The expression ‘seeing once is better than hearing twice’ is the best fit for the Greek Meteora. It is really very difficult to imagine huge rocks towering in the mid-air (the Greek word ‘Meteora’ means ‘suspended in the air’) and dotted with small monasteries. They remind me of the futuristic landscapes of Salvador Dali that are regardless of time and space. The photographs only partially capture the fantastic beauty of 500-metre mountains formed several tens of millions of years ago at the bottom of a prehistoric sea, and now rising in the middle of a large plain.
Among these mountains, you feel the full power of nature and human spirit. It is no coincidence that this place was chosen by the Greeks for the construction of these monasteries. It seems that the rocks rising to the sky seem to be turned to God and are the best place for praying. However, the monks give a much more practical explanation for the location of the monasteries: these peaks difficult of access and cut off from the world are the quietest and most secluded places, nothing prevents from long praying and a truly ascetic lifestyle in these mountains.
Meteora has been known since the 10th century as one of the most important centres of monasticism. The first hermits climbed up to these places even earlier, cut platforms and depressions in the rocks and lived in the caves. Much later, houses and chapels were built. In total, more than 20 monasteries were built at Meteora-Greece, 6 of which - two for women and four for men - are still active today. The Holy Monastery of the Transfiguration of Christ (Great-Meteoron), the Monastery of Varlaam (All Saints), the Monastery of Saint Stephen, the Holy Monastery of Trinity (Agia Triada), the Holy Monastery of Roussanou, and the Holy Monastery of Saint Nicholas of Anapafsas (or Agios Nikolaos) are open to tourists, which makes it possible to visit the unique monasteries of Meteora that are the UNESCO World Heritage Sites, and enjoy the beauty of the surrounding nature.
The view from the high cliffs is breathtaking. One can only imagine what feelings the monks experienced when they climbed up to these rocks before the roads were laid to the monasteries and stone steps were made in the early 1920s. For a long time, it was possible to get into the monasteries only using suspension wooden ladders, or with the help of special nets, in which the monks lifted each other up. A lot of heavy stones used for building the monasteries were lifted in the same laborious way.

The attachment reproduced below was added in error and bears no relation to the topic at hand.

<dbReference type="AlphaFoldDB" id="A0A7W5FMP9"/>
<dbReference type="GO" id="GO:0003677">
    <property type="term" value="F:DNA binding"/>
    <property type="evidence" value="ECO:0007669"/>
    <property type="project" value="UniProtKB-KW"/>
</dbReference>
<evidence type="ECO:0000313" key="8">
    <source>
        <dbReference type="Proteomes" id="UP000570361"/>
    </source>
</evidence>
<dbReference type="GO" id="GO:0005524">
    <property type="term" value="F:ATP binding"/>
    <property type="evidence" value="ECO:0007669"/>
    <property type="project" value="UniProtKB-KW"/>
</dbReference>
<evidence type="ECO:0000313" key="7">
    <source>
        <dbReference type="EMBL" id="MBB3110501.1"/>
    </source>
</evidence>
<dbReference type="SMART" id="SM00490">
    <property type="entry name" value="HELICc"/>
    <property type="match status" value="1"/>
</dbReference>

Some of the rope footbridges and ladders (of course, more modern but looking no less dangerous) are still used there. And between some peaks, you can notice a cable car looking like small old wagons moving on thick ropes.
Tourists from all parts of Greece, including the islands, come to see Meteora. But it is most convenient to do while vacationing on the Chalkidiki (also spelled Halkidiki) peninsula, or on the ‘Trident’, as it is also called because of its shape. There are dense coniferous forests, secluded beaches, ancient fortresses and cozy towns. The largest and most interesting city in the region from a tourist point of view is Saloniki or Salonica (also known as Thessaloniki), founded in 315 B.C. And two hours from it, Meteora is located in the west of the Thessalian valley, not far from the town of Kalambaka (also known as Kalampaka).
For ecotourists, enthusiasts of hiking and trekking, it is a special experience to walk along the valley, watching the rocks towering high in the sky. There are several hiking routes, from the simplest trails to the longer ones with ups and downs. With the help of an instructor, you can try to climb up these small slightly sloping rocks. Naturally, the region is also popular with rock climbers, but it is believed that for rock climbing, it is better to choose other rocks not to disturb the peace of monks and pilgrims.
By the way, there is Mount Athos, another important Orthodox Holy place on Chalkidiki. A special permit is required to get to this part of the peninsula. But anyone can sail around by a sightseeing boat and admire the churches and monasteries located on the Holy Mount Athos. The Russian Orthodox St. Panteleimon Monastery is one of the largest and most beautiful ones. The travellers can get a better look at the monasteries and the nature of the peninsula using either binoculars or a simple magnification on the camera or phone screen.
During our trip to Athos, the haze created a halo over the Holy Mountain. It was a good omen for us. We decided to return to Chalkidiki and go to Mount Olympus, a mountain no less famous and popular with tourists.
Photos courtesy of the author